Christopher Daly, Dominique Bachelet, James M. Lenihan, Ronald P. Neilson, William Parton, and Dennis Ojima. 2000. Dynamic simulation of tree-grass interactions for global change studies. Ecological Applications 10: 449-469.
Preparation of MC1 input data for the Wind Cave study area
Following is a discussion of the methods used to prepare the soils and climate data sets necessary to apply MC1 on the Wind Cave study area. A digital elevation model (DEM) of the study area (50-m resolution) supplied by the EROS Data Center served as a base map for input data set development.
MC1 requires soil texture (i.e., percent sand, silt, and clay), rock fraction, and depth to bedrock. Lacking a detailed soils map specific to the study area, a map of terrain classes was used to develop a dataset that reflected the observed topographic variation in these soil characteristics (Stephen Ogle, pers. comm.). Five terrain classes ranged from ridgetops to swales. Mean soil texture and percent rock were estimated in each of the terrain classes from samples of the first 50 cm of the profile collected in the field. For cells within a given terrain class, a corresponding mean texture was assigned to all soil layers, but below the 50 cm level the mean percent gravel was increased by 12 percent, based on published soil series descriptions for the Black Hills (USDA Soil Conservation Service, 1990). Soil depths were assigned to each of the terrain classes by linear interpolation along an assumed gradient from the shallowest soils on ridgetops to the deepest soils in swales. The two extremes in soil depth were also estimated from the Black Hills soil series descriptions.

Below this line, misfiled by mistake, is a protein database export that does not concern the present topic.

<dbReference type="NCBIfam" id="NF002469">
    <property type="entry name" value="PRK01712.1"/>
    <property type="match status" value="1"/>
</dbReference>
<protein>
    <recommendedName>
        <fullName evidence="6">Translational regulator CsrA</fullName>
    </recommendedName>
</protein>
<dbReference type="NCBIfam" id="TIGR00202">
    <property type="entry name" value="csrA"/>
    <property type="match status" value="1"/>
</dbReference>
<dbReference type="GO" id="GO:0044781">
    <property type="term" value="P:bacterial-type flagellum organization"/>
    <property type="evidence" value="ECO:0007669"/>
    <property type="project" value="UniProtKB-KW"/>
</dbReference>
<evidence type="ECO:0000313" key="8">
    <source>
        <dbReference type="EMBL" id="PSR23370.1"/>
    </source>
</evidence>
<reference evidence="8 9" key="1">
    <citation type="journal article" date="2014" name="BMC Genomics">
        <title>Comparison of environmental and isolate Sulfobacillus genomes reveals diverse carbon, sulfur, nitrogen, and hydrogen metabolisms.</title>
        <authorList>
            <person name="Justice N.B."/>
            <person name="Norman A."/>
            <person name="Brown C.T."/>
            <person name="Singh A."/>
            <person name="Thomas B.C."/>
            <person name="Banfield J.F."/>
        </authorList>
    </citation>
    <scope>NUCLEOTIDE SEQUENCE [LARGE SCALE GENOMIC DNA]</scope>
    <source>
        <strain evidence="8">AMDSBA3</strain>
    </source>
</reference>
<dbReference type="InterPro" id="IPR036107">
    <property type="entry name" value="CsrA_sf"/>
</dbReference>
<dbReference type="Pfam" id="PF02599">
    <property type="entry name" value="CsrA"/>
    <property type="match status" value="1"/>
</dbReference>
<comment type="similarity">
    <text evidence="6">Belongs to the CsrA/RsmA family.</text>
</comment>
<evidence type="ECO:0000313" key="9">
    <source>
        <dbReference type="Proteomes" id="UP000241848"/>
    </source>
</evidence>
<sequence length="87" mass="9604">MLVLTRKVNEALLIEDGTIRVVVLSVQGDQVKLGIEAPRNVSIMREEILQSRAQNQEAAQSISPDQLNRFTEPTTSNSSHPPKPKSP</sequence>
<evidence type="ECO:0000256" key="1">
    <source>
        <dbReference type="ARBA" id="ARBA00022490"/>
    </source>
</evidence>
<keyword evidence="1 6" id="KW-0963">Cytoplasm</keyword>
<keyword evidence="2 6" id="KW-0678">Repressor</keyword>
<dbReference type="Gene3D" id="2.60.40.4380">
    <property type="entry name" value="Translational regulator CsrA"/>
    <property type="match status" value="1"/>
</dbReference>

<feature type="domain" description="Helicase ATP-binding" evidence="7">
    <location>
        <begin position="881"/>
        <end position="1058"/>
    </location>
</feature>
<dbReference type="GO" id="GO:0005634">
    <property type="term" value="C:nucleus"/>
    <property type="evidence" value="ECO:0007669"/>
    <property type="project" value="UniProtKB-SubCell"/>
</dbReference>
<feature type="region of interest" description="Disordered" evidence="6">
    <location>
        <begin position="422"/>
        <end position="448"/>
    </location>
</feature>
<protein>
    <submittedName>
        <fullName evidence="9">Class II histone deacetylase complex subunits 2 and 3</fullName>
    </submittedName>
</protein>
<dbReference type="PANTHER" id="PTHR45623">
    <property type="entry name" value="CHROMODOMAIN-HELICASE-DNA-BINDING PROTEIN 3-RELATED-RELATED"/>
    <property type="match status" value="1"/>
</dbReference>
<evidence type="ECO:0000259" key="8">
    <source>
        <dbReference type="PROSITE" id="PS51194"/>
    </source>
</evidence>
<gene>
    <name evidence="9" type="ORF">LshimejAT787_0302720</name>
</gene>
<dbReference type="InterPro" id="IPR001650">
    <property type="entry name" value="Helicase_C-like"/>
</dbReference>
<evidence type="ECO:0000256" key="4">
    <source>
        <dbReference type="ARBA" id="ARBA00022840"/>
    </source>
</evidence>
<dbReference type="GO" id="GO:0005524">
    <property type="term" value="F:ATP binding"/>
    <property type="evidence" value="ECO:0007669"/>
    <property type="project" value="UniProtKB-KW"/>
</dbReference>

A gridded, 100-year monthly climate dataset (1895-1994) was prepared for the study area and included precipitation, minimum and maximum temperature (used by the biogeochemistry module), vapor pressure and wind speed (only used by the fire module), and solar radiation. All the climatic variables are necessary to run MAPSS in the initialization phase. Since local stations had much shorter periods of record, the generation of 100 years of climate data was made possible by a 99-year temperature and precipitation station dataset produced for the VEMAP climate data project (Kittel et al 1997). Incomplete station records were statistically in-filled using information from surrounding stations to form a complete record back to 1895. Complete VEMAP records for Hot Springs (1085 m, 50 km south of WCNP) and Custer (1670 m, 20 km west of WCNP) were used in this analysis.